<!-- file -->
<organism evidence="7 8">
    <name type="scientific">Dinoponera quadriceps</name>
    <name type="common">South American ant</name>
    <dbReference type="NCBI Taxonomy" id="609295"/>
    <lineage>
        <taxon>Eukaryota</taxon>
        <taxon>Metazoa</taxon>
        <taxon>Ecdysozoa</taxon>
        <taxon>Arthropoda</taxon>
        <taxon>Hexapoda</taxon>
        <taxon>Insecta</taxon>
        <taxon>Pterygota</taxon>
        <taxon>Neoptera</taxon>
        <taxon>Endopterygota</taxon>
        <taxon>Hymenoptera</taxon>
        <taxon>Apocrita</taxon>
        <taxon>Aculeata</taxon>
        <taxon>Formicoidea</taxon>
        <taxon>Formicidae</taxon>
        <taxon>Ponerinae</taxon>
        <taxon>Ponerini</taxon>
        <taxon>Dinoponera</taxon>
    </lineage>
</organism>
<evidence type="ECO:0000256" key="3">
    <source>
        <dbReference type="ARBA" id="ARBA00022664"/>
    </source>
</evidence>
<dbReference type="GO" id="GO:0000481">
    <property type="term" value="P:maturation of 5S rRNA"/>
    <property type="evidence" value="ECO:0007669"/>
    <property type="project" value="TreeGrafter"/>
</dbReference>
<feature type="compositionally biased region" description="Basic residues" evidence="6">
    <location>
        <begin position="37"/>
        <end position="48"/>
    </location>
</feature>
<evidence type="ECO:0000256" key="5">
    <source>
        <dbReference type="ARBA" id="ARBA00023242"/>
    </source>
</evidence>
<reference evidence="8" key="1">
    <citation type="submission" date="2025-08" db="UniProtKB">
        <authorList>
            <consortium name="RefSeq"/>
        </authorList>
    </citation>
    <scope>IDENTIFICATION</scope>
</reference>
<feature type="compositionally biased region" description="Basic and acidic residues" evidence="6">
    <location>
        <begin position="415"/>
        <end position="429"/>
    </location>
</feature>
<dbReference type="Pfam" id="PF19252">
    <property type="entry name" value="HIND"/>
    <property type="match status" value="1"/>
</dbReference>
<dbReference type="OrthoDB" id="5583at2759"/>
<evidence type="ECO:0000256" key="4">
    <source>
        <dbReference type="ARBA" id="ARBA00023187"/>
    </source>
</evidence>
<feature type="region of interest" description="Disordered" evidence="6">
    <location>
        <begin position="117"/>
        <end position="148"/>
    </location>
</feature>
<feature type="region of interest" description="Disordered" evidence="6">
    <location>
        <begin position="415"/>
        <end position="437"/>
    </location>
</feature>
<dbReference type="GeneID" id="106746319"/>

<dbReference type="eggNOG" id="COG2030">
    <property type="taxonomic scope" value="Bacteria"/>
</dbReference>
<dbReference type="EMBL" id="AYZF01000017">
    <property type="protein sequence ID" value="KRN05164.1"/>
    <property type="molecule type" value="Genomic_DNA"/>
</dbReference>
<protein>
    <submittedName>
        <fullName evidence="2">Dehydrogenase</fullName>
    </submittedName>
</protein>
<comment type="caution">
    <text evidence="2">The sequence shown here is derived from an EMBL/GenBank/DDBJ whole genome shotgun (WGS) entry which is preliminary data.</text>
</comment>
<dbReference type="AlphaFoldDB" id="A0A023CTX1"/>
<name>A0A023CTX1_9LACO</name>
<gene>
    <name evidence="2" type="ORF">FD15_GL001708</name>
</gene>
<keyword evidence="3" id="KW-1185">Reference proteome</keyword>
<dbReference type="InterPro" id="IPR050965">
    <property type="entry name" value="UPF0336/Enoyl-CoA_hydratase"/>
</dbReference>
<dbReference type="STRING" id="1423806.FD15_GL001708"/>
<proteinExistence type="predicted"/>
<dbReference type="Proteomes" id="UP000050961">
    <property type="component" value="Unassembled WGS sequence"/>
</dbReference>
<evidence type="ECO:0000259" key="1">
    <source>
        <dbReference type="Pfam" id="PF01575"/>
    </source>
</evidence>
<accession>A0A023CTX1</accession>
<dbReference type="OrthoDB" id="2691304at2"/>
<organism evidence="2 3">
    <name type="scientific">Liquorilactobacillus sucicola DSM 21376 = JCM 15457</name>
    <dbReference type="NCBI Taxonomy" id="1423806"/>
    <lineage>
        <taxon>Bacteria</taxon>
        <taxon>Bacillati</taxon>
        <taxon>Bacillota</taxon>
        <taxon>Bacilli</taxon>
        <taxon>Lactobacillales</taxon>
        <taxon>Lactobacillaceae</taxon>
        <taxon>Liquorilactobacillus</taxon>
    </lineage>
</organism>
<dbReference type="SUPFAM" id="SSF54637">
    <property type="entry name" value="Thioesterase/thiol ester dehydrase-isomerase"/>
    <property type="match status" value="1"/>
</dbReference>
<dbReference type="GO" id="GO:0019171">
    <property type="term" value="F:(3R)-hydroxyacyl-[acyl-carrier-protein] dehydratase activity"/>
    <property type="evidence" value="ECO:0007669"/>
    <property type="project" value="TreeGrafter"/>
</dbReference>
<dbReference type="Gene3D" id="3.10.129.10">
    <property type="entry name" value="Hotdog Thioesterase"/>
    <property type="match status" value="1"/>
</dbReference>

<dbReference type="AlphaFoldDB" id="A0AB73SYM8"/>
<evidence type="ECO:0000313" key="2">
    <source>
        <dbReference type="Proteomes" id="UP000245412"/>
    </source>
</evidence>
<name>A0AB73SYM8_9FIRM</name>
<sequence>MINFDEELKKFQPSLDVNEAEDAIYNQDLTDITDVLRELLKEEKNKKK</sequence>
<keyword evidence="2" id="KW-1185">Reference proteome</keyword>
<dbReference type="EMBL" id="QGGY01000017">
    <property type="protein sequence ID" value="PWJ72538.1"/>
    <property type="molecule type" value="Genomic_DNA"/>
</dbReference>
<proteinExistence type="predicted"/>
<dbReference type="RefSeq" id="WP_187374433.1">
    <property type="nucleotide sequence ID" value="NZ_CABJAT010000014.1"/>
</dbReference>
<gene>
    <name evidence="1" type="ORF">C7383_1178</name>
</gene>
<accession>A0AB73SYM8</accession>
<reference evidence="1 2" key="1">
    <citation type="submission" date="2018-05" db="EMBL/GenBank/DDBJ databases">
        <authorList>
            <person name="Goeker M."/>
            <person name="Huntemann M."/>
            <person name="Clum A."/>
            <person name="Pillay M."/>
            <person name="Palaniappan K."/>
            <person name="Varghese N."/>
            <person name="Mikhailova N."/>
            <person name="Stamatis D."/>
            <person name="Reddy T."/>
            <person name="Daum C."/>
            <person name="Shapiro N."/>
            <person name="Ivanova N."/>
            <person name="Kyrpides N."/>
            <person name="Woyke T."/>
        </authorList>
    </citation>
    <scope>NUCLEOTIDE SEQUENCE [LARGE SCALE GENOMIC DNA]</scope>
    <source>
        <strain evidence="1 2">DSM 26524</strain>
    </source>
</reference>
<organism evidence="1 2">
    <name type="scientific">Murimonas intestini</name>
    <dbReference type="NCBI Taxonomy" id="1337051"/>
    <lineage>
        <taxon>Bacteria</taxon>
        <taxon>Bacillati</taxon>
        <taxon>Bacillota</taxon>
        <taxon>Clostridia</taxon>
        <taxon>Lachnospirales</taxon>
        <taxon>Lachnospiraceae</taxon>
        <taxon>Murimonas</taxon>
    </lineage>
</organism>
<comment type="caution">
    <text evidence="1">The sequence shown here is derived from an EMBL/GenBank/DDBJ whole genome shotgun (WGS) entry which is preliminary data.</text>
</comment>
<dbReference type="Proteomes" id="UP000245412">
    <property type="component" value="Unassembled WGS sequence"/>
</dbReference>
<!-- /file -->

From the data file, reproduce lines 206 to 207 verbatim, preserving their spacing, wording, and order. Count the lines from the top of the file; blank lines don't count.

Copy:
<dbReference type="Proteomes" id="UP000245412">
    <property type="component" value="Unassembled WGS sequence"/>